I know that all-white interiors are a bit polarizing — some people find them calming, peaceful or energizing, while others feel oppressed or bored by the lack of color and contrast. I can see both sides of the coin, but there’s just no denying that white brings in the light, and that’s a good thing. This beautiful kitchen makeover in Seattle, created by Portland-based interior designer Casey Keasler, is a great example of how to harness white’s light-gathering properties. Though this redesign includes more industrial elements, lighter wood floors, lovely minimalist wood counters and steel shelving, the open walkway and gleaming white surfaces work together to create a warmer, more welcoming space that could comfortably accommodate a decent-sized gathering of cooks and diners. Nicely done, Casey! — Kate
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Basic Steps: Since a kitchen is such a big part of my client’s life, I wanted to have everything ready to go before construction began so there were as few delays as possible. Together we spent a lot of time discussing how the kitchen would function and how she wanted to use it, priorities regarding the design and how the overall aesthetic should feel.
To begin, I had a quick discussion about what my client wanted to achieve. From there, I created a pin board with her. Since we are in two different cities, Portland and Seattle, this was a quick way for us both to share inspiration. After the style was defined, I started sketching a layout and ideas of how the kitchen would look both in plan and three dimensionally. Most everything was shared over email, Skype and Pinterest. I made about three trips to Seattle throughout the process to make sure things were going as planned.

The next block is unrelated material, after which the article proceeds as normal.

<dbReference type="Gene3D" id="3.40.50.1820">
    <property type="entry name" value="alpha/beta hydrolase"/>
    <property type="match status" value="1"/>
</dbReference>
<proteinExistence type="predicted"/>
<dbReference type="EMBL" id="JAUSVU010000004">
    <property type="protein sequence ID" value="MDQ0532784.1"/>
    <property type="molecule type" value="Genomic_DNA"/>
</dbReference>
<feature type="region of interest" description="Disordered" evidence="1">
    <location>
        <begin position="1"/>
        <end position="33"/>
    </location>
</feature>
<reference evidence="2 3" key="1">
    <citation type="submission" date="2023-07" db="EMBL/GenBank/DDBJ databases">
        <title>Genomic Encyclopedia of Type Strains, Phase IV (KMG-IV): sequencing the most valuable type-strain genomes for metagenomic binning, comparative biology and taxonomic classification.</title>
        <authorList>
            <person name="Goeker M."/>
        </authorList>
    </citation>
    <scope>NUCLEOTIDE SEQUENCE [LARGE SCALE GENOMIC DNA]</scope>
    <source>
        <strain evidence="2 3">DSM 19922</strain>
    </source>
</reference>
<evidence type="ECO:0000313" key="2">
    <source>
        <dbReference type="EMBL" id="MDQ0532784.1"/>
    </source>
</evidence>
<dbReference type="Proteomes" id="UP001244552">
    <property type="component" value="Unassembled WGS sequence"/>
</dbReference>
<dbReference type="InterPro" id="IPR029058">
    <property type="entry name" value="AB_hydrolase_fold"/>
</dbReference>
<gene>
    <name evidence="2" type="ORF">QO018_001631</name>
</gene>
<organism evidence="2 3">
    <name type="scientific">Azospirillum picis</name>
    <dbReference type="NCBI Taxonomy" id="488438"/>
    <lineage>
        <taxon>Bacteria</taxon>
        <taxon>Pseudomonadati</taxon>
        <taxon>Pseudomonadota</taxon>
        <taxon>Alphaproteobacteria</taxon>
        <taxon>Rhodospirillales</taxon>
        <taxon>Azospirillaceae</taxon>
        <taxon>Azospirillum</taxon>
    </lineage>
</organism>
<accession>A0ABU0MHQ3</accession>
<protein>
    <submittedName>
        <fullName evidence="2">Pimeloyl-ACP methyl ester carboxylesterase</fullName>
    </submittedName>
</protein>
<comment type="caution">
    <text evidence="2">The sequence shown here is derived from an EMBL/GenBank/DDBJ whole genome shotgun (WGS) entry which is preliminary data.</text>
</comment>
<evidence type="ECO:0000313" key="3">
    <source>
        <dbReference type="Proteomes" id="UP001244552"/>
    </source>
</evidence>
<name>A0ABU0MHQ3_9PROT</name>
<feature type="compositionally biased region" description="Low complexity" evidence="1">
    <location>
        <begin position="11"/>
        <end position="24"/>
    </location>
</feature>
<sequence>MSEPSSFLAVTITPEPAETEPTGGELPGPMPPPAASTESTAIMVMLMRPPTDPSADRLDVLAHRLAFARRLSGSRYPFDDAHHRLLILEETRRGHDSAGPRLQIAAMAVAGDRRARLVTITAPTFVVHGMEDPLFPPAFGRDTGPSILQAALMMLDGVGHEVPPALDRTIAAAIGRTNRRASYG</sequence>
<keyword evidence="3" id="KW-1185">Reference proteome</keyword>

The cost included new wood cabinets to match some of the existing ones; replacing the old wood floors with reclaimed Douglas fir that we sourced from Craigslist; a new Viking range; adding a hood and exterior vent and gas line; new lighting; painting all the walls, cabinets and trim; new butcher block counters; a new subway tile backsplash to the ceiling; cabinet hardware; a custom built-in pantry; and a custom Carrera marble breakfast table.
Kitchens are a beast to remodel. Regardless of how little you cook or use your kitchen, having it out of commission for even a piece of toast or a glass of wine is an encumbrance. My best advice is to be as prepared as possible before demolition; ask a lot of questions, get to know your subcontractors, and have a contingency planned into your budget for the unknown. — Casey
Paint: Worldly Gray (walls), Snowbound (trim), both by Sherwin Williams
Lighting: George Pendant form Rejuvenation and Halfway Classic Swing Arm (no longer available)
Hardware: Restoration Hardware
Sink: Riverby by Kohler
Faucet: Parma from Danze (This is my go-to industrial inexpensive faucet.)
Bar Stools: Tolix Tabouret Stools